January 23, 2024
With the rapid growth of artificial intelligence, neurotechnology—an established field that combines with neuroscience to unravel the secrets of the brain—is undergoing a renaissance that is opening up apparently endless possibilities. This topic poses a number of ethical and practical challenges, ranging from the viability of applications like brain injury repair to the limits of human-machine integration. As a result, the debate over ideas like neuro-rights is becoming more and more heated.
Neurotechnology’s ethical bounds will surely be an ongoing subject of discussion for many years to come. Imagine getting up in the morning with the intention of eating waffles for breakfast, only to have your thoughts activate a notice on your phone that suggests a healthier option. Though it might sound like something from science fiction, neurotechnology has the ability to bring many of these possibilities to reality in the near future.
What is Neurotechnology?
Neurotechnology encompasses an array of technologies aimed at exploring and understanding the brain including its functions as well as techniques to modify, restore or enhance its operations. This field has been, in existence for quite some time, with electroencephalography (EEG) tracing a century. However recent years have witnessed advancements in the realm of magnetic resonance imaging (MRI) scans used for brain imaging. Researchers have successfully utilised this method to pinpoint regions of the brain that become active or inactive during tasks.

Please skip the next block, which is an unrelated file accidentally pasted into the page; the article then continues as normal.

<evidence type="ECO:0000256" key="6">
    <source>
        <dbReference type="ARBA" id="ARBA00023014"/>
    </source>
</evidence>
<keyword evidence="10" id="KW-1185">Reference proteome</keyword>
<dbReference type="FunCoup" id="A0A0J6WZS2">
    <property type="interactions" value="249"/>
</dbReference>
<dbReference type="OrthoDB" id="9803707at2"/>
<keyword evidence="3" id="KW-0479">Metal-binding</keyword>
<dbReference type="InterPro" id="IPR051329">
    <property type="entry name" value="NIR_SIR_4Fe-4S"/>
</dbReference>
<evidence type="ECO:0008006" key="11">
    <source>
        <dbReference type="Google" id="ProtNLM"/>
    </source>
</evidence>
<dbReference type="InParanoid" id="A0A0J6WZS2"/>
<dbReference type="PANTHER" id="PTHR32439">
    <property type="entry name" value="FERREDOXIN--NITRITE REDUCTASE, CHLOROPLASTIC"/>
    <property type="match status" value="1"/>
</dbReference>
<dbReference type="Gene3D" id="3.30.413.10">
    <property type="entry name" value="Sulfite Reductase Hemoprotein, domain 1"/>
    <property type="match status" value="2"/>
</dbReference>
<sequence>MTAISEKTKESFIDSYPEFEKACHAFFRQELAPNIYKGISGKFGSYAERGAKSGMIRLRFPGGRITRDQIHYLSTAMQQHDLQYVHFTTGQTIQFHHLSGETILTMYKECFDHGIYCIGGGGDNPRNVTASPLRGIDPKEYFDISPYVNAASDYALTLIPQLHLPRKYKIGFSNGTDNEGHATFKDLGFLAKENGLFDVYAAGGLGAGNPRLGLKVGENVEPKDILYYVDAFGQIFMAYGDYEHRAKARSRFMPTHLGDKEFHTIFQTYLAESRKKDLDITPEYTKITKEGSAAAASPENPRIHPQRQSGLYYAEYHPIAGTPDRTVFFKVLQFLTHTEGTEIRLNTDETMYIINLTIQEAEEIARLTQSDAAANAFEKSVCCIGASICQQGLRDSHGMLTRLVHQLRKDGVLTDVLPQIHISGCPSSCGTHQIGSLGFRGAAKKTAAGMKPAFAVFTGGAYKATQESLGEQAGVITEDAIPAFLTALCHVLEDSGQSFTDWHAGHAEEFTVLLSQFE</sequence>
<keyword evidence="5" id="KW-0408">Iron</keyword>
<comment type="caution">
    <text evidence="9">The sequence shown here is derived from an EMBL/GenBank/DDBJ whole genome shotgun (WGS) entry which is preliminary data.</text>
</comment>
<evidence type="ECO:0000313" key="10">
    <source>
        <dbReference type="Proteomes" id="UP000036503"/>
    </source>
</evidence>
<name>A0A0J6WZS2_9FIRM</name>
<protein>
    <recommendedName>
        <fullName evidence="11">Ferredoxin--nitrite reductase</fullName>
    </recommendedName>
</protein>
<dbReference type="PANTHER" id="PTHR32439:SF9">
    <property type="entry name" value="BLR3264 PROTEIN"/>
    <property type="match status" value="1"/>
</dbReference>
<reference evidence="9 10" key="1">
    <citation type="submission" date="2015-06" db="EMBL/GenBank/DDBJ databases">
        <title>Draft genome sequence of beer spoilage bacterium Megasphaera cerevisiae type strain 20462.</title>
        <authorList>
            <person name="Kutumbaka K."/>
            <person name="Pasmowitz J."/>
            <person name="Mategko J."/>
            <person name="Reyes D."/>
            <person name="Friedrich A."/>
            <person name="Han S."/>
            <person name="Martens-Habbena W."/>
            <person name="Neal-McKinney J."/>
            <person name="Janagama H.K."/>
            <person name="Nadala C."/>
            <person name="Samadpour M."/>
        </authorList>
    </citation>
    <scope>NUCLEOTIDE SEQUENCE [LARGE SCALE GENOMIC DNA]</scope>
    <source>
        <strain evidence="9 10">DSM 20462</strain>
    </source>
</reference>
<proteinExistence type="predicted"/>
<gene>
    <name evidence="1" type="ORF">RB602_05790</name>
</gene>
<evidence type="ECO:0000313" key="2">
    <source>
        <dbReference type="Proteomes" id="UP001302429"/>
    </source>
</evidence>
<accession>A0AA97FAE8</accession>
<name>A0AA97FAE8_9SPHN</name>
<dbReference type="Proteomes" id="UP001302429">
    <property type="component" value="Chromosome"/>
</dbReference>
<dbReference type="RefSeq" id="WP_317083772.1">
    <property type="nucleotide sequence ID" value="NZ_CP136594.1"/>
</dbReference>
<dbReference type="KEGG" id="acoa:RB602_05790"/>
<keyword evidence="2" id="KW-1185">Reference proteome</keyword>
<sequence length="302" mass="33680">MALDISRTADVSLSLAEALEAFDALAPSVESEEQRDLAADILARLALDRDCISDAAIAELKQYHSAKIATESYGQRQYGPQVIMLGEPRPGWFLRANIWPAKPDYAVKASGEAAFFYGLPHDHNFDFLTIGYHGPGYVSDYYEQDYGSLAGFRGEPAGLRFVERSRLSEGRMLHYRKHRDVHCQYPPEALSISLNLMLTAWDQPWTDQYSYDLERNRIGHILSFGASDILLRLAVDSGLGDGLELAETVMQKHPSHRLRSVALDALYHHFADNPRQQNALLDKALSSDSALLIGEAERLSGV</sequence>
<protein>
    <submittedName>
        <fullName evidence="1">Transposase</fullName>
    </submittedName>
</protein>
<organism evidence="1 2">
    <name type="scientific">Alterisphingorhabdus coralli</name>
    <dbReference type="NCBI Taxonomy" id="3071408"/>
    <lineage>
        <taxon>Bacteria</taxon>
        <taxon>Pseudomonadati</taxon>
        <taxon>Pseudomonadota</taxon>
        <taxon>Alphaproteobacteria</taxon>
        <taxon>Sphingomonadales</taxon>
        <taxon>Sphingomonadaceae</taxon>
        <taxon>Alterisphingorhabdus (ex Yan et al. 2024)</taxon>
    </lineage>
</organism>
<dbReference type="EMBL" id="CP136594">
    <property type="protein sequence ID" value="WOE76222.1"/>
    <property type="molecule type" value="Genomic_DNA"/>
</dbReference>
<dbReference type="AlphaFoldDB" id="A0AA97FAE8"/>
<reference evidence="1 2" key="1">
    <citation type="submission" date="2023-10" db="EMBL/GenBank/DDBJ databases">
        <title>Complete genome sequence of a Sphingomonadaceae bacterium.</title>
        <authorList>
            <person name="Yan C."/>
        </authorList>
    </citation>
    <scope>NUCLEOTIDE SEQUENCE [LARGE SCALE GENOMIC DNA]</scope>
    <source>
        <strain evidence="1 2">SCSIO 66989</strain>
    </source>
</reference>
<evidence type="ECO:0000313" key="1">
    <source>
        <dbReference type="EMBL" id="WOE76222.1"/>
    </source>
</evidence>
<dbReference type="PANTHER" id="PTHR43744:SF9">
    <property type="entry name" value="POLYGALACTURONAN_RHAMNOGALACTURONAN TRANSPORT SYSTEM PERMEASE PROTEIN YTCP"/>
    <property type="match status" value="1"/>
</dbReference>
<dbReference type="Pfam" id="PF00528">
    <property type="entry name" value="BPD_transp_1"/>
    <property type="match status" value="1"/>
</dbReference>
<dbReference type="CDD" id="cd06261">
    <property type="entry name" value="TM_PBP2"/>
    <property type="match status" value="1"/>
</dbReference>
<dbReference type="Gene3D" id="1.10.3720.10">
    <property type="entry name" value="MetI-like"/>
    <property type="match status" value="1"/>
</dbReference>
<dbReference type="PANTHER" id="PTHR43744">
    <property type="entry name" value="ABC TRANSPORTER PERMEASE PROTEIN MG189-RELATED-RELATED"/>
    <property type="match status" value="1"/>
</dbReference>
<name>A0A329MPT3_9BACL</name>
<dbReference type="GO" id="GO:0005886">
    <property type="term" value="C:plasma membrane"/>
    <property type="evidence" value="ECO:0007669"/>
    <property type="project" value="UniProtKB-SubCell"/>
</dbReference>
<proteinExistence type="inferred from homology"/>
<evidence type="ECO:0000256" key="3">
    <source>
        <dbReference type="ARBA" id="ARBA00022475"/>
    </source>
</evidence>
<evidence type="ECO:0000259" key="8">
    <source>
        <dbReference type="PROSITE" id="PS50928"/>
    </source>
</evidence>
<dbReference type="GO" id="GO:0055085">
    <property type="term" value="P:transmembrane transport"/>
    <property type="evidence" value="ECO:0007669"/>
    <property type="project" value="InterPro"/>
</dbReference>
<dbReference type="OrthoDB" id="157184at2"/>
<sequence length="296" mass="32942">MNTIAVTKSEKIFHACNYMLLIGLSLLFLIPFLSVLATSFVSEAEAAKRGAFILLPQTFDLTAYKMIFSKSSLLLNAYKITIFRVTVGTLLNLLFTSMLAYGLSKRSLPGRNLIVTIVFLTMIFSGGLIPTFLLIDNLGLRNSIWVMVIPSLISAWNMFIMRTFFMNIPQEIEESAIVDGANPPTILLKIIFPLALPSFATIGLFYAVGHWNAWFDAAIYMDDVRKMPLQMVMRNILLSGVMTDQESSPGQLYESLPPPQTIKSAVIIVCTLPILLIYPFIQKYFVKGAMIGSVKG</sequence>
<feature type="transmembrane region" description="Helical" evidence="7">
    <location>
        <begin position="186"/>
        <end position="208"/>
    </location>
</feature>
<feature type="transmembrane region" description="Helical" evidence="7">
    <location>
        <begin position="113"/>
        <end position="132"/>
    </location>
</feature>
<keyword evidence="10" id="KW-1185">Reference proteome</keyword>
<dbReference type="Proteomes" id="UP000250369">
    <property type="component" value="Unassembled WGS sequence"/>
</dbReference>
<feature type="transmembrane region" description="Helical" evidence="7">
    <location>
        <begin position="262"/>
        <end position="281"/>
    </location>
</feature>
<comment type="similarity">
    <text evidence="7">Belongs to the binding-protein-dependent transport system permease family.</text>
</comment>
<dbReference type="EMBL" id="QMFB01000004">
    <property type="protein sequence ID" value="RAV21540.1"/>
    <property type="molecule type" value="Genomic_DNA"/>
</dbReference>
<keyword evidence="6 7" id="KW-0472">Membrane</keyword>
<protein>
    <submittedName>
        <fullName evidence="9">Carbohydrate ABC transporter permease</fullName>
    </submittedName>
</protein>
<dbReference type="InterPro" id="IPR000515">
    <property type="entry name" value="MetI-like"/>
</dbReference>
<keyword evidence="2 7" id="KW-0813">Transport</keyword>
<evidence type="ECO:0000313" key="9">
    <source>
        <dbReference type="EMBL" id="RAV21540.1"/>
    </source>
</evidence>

Since then, neurotechnology has advanced into previously unnoticed regions. These include the creation of drugs to treat mental illnesses like depression, sleeplessness, or attention deficit disorder, as well as innovations in neurological rehabilitation following stroke and cochlear implant technology for auditory restoration. This is only the beginning of what neurotechnology can do, as we shall see when we delve deeper.
Neurotechnology Methods and Techniques
Neurotechnology employs a variety of methods to both monitor and influence brain activity. These techniques range from non-invasive approaches, which interact with the brain externally, to invasive methods that involve surgical implantation of electrodes.
For recording brain activity, several techniques are utilised:
- Electroencephalogram (EEG), the most time-honoured non-invasive method, captures the brain’s electrical activity through electrodes placed on the scalp.
- Functional magnetic resonance imaging (fMRI) tracks brain activity by detecting variations in blood flow, offering high-resolution insights, albeit at a higher cost.
- Functional near-infrared spectroscopy (fNIRS) uses handheld sensors on the scalp, though it provides lower resolution compared to fMRI.
- The implantation of microneedles, an invasive method, entails placing tiny electrodes into the cerebral cortex, yielding very clear signals from a limited area.
When it comes to brain stimulation techniques, these are the most commonly used:
- Transcranial electrical stimulation (tES), a non-invasive approach, involves applying small currents to scalp electrodes to stimulate certain brain functions.
- Transcranial magnetic stimulation (TMS) operates on a similar principle, using magnetic pulses via coils on the scalp to generate electrical currents in the brain, thus influencing neuron communication. It’s been used to enhance perception, learning, and memory.
- Focused ultrasound (FUS) is another non-invasive method, using focused infrared light pulses to target specific brain areas, potentially through the eyes or nose.
- Deep brain stimulation (DBS) involves surgical implantation of electrodes that act as neurostimulators, showing success in alleviating symptoms of conditions like Parkinson’s disease or epilepsy.